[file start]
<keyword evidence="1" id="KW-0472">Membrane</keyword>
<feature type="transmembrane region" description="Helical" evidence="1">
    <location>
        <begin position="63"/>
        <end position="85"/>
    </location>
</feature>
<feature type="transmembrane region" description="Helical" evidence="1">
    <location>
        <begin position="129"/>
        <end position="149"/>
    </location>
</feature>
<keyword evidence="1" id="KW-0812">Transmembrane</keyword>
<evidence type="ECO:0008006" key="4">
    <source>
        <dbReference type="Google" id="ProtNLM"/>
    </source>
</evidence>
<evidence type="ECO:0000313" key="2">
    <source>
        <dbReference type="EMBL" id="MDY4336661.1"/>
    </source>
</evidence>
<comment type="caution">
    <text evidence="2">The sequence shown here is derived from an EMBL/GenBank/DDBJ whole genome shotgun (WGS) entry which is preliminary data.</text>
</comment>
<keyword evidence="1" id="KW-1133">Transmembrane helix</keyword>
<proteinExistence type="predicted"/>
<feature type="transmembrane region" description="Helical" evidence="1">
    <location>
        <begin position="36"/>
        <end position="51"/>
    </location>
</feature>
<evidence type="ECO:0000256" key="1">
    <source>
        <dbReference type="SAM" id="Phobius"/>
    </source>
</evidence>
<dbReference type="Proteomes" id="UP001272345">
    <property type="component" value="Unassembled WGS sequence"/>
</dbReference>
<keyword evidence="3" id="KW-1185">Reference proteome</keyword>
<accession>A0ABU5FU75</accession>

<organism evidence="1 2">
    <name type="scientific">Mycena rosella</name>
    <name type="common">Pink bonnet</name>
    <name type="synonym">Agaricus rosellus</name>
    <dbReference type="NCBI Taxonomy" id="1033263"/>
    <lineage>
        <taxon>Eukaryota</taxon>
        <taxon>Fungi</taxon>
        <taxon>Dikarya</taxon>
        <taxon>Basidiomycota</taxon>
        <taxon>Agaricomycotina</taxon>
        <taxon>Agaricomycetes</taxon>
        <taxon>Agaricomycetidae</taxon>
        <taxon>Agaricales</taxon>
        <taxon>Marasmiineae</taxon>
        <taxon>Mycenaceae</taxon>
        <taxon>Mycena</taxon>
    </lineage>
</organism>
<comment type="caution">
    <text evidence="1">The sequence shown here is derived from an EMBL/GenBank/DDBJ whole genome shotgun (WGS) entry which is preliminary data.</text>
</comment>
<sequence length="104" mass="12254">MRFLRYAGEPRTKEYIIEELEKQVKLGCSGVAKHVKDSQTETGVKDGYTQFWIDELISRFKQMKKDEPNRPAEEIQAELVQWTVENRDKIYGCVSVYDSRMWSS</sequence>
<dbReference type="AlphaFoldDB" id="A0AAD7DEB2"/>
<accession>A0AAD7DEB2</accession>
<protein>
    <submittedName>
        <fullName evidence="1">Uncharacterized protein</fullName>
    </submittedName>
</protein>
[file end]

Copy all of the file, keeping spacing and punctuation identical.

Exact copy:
<keyword evidence="1" id="KW-0472">Membrane</keyword>
<feature type="transmembrane region" description="Helical" evidence="1">
    <location>
        <begin position="63"/>
        <end position="85"/>
    </location>
</feature>
<feature type="transmembrane region" description="Helical" evidence="1">
    <location>
        <begin position="129"/>
        <end position="149"/>
    </location>
</feature>
<keyword evidence="1" id="KW-0812">Transmembrane</keyword>
<evidence type="ECO:0008006" key="4">
    <source>
        <dbReference type="Google" id="ProtNLM"/>
    </source>
</evidence>
<evidence type="ECO:0000313" key="2">
    <source>
        <dbReference type="EMBL" id="MDY4336661.1"/>
    </source>
</evidence>
<comment type="caution">
    <text evidence="2">The sequence shown here is derived from an EMBL/GenBank/DDBJ whole genome shotgun (WGS) entry which is preliminary data.</text>
</comment>
<keyword evidence="1" id="KW-1133">Transmembrane helix</keyword>
<proteinExistence type="predicted"/>
<feature type="transmembrane region" description="Helical" evidence="1">
    <location>
        <begin position="36"/>
        <end position="51"/>
    </location>
</feature>
<evidence type="ECO:0000256" key="1">
    <source>
        <dbReference type="SAM" id="Phobius"/>
    </source>
</evidence>
<dbReference type="Proteomes" id="UP001272345">
    <property type="component" value="Unassembled WGS sequence"/>
</dbReference>
<keyword evidence="3" id="KW-1185">Reference proteome</keyword>
<accession>A0ABU5FU75</accession>

<organism evidence="1 2">
    <name type="scientific">Mycena rosella</name>
    <name type="common">Pink bonnet</name>
    <name type="synonym">Agaricus rosellus</name>
    <dbReference type="NCBI Taxonomy" id="1033263"/>
    <lineage>
        <taxon>Eukaryota</taxon>
        <taxon>Fungi</taxon>
        <taxon>Dikarya</taxon>
        <taxon>Basidiomycota</taxon>
        <taxon>Agaricomycotina</taxon>
        <taxon>Agaricomycetes</taxon>
        <taxon>Agaricomycetidae</taxon>
        <taxon>Agaricales</taxon>
        <taxon>Marasmiineae</taxon>
        <taxon>Mycenaceae</taxon>
        <taxon>Mycena</taxon>
    </lineage>
</organism>
<comment type="caution">
    <text evidence="1">The sequence shown here is derived from an EMBL/GenBank/DDBJ whole genome shotgun (WGS) entry which is preliminary data.</text>
</comment>
<sequence length="104" mass="12254">MRFLRYAGEPRTKEYIIEELEKQVKLGCSGVAKHVKDSQTETGVKDGYTQFWIDELISRFKQMKKDEPNRPAEEIQAELVQWTVENRDKIYGCVSVYDSRMWSS</sequence>
<dbReference type="AlphaFoldDB" id="A0AAD7DEB2"/>
<accession>A0AAD7DEB2</accession>
<protein>
    <submittedName>
        <fullName evidence="1">Uncharacterized protein</fullName>
    </submittedName>
</protein>